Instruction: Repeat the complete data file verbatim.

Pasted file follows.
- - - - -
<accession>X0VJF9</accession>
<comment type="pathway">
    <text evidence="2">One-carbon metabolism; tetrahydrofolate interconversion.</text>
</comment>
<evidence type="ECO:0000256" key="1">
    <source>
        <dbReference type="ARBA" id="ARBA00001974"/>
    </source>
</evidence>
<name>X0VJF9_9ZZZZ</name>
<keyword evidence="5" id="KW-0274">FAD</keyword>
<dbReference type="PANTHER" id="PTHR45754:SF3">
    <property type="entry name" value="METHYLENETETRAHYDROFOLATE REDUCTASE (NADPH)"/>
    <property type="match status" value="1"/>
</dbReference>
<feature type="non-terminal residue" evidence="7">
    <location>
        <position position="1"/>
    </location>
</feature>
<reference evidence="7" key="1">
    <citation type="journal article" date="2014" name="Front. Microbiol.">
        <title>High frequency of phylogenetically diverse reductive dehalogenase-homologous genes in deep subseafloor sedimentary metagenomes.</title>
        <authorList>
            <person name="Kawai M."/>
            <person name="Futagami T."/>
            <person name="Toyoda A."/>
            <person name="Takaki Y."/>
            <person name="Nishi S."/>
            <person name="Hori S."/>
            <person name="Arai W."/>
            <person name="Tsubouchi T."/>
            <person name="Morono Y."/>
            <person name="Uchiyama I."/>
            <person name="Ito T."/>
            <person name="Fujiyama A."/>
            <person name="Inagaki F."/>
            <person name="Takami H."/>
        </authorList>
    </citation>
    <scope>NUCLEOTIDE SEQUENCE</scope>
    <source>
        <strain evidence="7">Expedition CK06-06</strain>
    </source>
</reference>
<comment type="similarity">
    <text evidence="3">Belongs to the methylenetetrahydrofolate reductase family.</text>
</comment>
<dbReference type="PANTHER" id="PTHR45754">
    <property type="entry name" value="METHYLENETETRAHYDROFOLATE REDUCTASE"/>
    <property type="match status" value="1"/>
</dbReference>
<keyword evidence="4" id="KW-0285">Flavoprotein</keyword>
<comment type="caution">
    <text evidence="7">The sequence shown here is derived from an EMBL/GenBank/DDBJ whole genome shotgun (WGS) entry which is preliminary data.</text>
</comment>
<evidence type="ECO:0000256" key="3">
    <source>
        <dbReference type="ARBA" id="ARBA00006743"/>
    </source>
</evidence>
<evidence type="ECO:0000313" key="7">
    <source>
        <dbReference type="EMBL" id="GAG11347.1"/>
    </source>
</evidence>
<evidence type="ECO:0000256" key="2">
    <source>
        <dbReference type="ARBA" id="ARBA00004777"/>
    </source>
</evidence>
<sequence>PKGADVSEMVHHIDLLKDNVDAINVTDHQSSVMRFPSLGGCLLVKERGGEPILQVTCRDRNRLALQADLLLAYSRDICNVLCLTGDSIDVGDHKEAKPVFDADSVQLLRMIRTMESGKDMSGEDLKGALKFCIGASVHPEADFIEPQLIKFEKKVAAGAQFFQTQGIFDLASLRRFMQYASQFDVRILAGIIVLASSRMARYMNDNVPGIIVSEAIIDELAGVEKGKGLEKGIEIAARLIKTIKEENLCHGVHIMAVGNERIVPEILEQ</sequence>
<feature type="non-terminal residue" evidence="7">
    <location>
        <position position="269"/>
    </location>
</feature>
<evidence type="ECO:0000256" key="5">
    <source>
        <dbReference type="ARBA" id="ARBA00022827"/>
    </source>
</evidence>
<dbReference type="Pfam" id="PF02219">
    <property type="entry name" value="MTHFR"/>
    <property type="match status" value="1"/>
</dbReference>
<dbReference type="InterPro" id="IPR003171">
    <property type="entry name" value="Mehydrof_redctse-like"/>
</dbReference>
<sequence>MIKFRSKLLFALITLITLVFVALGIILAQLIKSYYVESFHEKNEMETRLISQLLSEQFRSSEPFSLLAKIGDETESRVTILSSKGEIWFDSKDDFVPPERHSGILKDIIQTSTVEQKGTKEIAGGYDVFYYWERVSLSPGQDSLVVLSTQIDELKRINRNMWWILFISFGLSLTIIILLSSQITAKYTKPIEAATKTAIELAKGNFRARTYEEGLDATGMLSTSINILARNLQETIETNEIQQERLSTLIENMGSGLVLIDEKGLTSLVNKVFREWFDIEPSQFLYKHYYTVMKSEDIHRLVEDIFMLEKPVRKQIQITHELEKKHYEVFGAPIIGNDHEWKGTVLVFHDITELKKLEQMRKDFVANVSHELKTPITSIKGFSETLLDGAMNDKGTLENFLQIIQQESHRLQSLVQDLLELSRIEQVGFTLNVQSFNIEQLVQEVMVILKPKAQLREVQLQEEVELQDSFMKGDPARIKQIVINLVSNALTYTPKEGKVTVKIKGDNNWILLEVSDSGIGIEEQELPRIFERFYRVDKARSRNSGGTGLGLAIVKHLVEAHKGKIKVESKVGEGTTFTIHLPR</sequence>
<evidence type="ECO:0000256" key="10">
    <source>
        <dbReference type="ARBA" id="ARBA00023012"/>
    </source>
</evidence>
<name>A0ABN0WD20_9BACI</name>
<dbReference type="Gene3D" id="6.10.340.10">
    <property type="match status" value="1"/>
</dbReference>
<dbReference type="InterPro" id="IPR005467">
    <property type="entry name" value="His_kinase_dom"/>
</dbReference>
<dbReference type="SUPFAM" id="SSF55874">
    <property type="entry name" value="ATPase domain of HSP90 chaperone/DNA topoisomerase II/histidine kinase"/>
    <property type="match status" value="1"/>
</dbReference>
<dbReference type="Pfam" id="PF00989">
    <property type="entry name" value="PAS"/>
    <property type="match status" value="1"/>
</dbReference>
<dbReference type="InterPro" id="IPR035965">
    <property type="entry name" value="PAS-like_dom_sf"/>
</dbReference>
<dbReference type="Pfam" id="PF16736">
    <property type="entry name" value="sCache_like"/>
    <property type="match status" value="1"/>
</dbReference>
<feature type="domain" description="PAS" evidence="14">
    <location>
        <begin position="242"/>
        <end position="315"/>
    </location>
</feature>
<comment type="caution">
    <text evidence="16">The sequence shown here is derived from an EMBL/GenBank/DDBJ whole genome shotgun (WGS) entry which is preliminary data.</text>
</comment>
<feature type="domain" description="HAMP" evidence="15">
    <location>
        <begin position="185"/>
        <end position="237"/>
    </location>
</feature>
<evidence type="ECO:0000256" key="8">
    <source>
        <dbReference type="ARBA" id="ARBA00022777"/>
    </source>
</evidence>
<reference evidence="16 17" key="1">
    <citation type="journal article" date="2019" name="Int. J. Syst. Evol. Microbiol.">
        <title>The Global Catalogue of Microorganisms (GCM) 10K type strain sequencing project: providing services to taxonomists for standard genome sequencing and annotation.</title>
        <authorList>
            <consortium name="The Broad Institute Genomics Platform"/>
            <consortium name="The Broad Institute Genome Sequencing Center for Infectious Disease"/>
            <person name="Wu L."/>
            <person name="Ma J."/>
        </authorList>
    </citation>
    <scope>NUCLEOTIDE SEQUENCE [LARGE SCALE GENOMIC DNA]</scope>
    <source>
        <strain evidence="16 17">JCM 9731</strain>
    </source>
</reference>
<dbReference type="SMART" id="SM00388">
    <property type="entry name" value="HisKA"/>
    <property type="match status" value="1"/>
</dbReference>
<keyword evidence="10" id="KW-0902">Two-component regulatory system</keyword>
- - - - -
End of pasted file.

<accession>X0VJF9</accession>
<comment type="pathway">
    <text evidence="2">One-carbon metabolism; tetrahydrofolate interconversion.</text>
</comment>
<evidence type="ECO:0000256" key="1">
    <source>
        <dbReference type="ARBA" id="ARBA00001974"/>
    </source>
</evidence>
<name>X0VJF9_9ZZZZ</name>
<keyword evidence="5" id="KW-0274">FAD</keyword>
<dbReference type="PANTHER" id="PTHR45754:SF3">
    <property type="entry name" value="METHYLENETETRAHYDROFOLATE REDUCTASE (NADPH)"/>
    <property type="match status" value="1"/>
</dbReference>
<feature type="non-terminal residue" evidence="7">
    <location>
        <position position="1"/>
    </location>
</feature>
<reference evidence="7" key="1">
    <citation type="journal article" date="2014" name="Front. Microbiol.">
        <title>High frequency of phylogenetically diverse reductive dehalogenase-homologous genes in deep subseafloor sedimentary metagenomes.</title>
        <authorList>
            <person name="Kawai M."/>
            <person name="Futagami T."/>
            <person name="Toyoda A."/>
            <person name="Takaki Y."/>
            <person name="Nishi S."/>
            <person name="Hori S."/>
            <person name="Arai W."/>
            <person name="Tsubouchi T."/>
            <person name="Morono Y."/>
            <person name="Uchiyama I."/>
            <person name="Ito T."/>
            <person name="Fujiyama A."/>
            <person name="Inagaki F."/>
            <person name="Takami H."/>
        </authorList>
    </citation>
    <scope>NUCLEOTIDE SEQUENCE</scope>
    <source>
        <strain evidence="7">Expedition CK06-06</strain>
    </source>
</reference>
<comment type="similarity">
    <text evidence="3">Belongs to the methylenetetrahydrofolate reductase family.</text>
</comment>
<dbReference type="PANTHER" id="PTHR45754">
    <property type="entry name" value="METHYLENETETRAHYDROFOLATE REDUCTASE"/>
    <property type="match status" value="1"/>
</dbReference>
<keyword evidence="4" id="KW-0285">Flavoprotein</keyword>
<comment type="caution">
    <text evidence="7">The sequence shown here is derived from an EMBL/GenBank/DDBJ whole genome shotgun (WGS) entry which is preliminary data.</text>
</comment>
<evidence type="ECO:0000256" key="3">
    <source>
        <dbReference type="ARBA" id="ARBA00006743"/>
    </source>
</evidence>
<evidence type="ECO:0000313" key="7">
    <source>
        <dbReference type="EMBL" id="GAG11347.1"/>
    </source>
</evidence>
<evidence type="ECO:0000256" key="2">
    <source>
        <dbReference type="ARBA" id="ARBA00004777"/>
    </source>
</evidence>
<sequence>PKGADVSEMVHHIDLLKDNVDAINVTDHQSSVMRFPSLGGCLLVKERGGEPILQVTCRDRNRLALQADLLLAYSRDICNVLCLTGDSIDVGDHKEAKPVFDADSVQLLRMIRTMESGKDMSGEDLKGALKFCIGASVHPEADFIEPQLIKFEKKVAAGAQFFQTQGIFDLASLRRFMQYASQFDVRILAGIIVLASSRMARYMNDNVPGIIVSEAIIDELAGVEKGKGLEKGIEIAARLIKTIKEENLCHGVHIMAVGNERIVPEILEQ</sequence>
<feature type="non-terminal residue" evidence="7">
    <location>
        <position position="269"/>
    </location>
</feature>
<evidence type="ECO:0000256" key="5">
    <source>
        <dbReference type="ARBA" id="ARBA00022827"/>
    </source>
</evidence>
<dbReference type="Pfam" id="PF02219">
    <property type="entry name" value="MTHFR"/>
    <property type="match status" value="1"/>
</dbReference>
<dbReference type="InterPro" id="IPR003171">
    <property type="entry name" value="Mehydrof_redctse-like"/>
</dbReference>
<sequence>MIKFRSKLLFALITLITLVFVALGIILAQLIKSYYVESFHEKNEMETRLISQLLSEQFRSSEPFSLLAKIGDETESRVTILSSKGEIWFDSKDDFVPPERHSGILKDIIQTSTVEQKGTKEIAGGYDVFYYWERVSLSPGQDSLVVLSTQIDELKRINRNMWWILFISFGLSLTIIILLSSQITAKYTKPIEAATKTAIELAKGNFRARTYEEGLDATGMLSTSINILARNLQETIETNEIQQERLSTLIENMGSGLVLIDEKGLTSLVNKVFREWFDIEPSQFLYKHYYTVMKSEDIHRLVEDIFMLEKPVRKQIQITHELEKKHYEVFGAPIIGNDHEWKGTVLVFHDITELKKLEQMRKDFVANVSHELKTPITSIKGFSETLLDGAMNDKGTLENFLQIIQQESHRLQSLVQDLLELSRIEQVGFTLNVQSFNIEQLVQEVMVILKPKAQLREVQLQEEVELQDSFMKGDPARIKQIVINLVSNALTYTPKEGKVTVKIKGDNNWILLEVSDSGIGIEEQELPRIFERFYRVDKARSRNSGGTGLGLAIVKHLVEAHKGKIKVESKVGEGTTFTIHLPR</sequence>
<evidence type="ECO:0000256" key="10">
    <source>
        <dbReference type="ARBA" id="ARBA00023012"/>
    </source>
</evidence>
<name>A0ABN0WD20_9BACI</name>
<dbReference type="Gene3D" id="6.10.340.10">
    <property type="match status" value="1"/>
</dbReference>
<dbReference type="InterPro" id="IPR005467">
    <property type="entry name" value="His_kinase_dom"/>
</dbReference>
<dbReference type="SUPFAM" id="SSF55874">
    <property type="entry name" value="ATPase domain of HSP90 chaperone/DNA topoisomerase II/histidine kinase"/>
    <property type="match status" value="1"/>
</dbReference>
<dbReference type="Pfam" id="PF00989">
    <property type="entry name" value="PAS"/>
    <property type="match status" value="1"/>
</dbReference>
<dbReference type="InterPro" id="IPR035965">
    <property type="entry name" value="PAS-like_dom_sf"/>
</dbReference>
<dbReference type="Pfam" id="PF16736">
    <property type="entry name" value="sCache_like"/>
    <property type="match status" value="1"/>
</dbReference>
<feature type="domain" description="PAS" evidence="14">
    <location>
        <begin position="242"/>
        <end position="315"/>
    </location>
</feature>
<comment type="caution">
    <text evidence="16">The sequence shown here is derived from an EMBL/GenBank/DDBJ whole genome shotgun (WGS) entry which is preliminary data.</text>
</comment>
<feature type="domain" description="HAMP" evidence="15">
    <location>
        <begin position="185"/>
        <end position="237"/>
    </location>
</feature>
<evidence type="ECO:0000256" key="8">
    <source>
        <dbReference type="ARBA" id="ARBA00022777"/>
    </source>
</evidence>
<reference evidence="16 17" key="1">
    <citation type="journal article" date="2019" name="Int. J. Syst. Evol. Microbiol.">
        <title>The Global Catalogue of Microorganisms (GCM) 10K type strain sequencing project: providing services to taxonomists for standard genome sequencing and annotation.</title>
        <authorList>
            <consortium name="The Broad Institute Genomics Platform"/>
            <consortium name="The Broad Institute Genome Sequencing Center for Infectious Disease"/>
            <person name="Wu L."/>
            <person name="Ma J."/>
        </authorList>
    </citation>
    <scope>NUCLEOTIDE SEQUENCE [LARGE SCALE GENOMIC DNA]</scope>
    <source>
        <strain evidence="16 17">JCM 9731</strain>
    </source>
</reference>
<dbReference type="SMART" id="SM00388">
    <property type="entry name" value="HisKA"/>
    <property type="match status" value="1"/>
</dbReference>
<keyword evidence="10" id="KW-0902">Two-component regulatory system</keyword>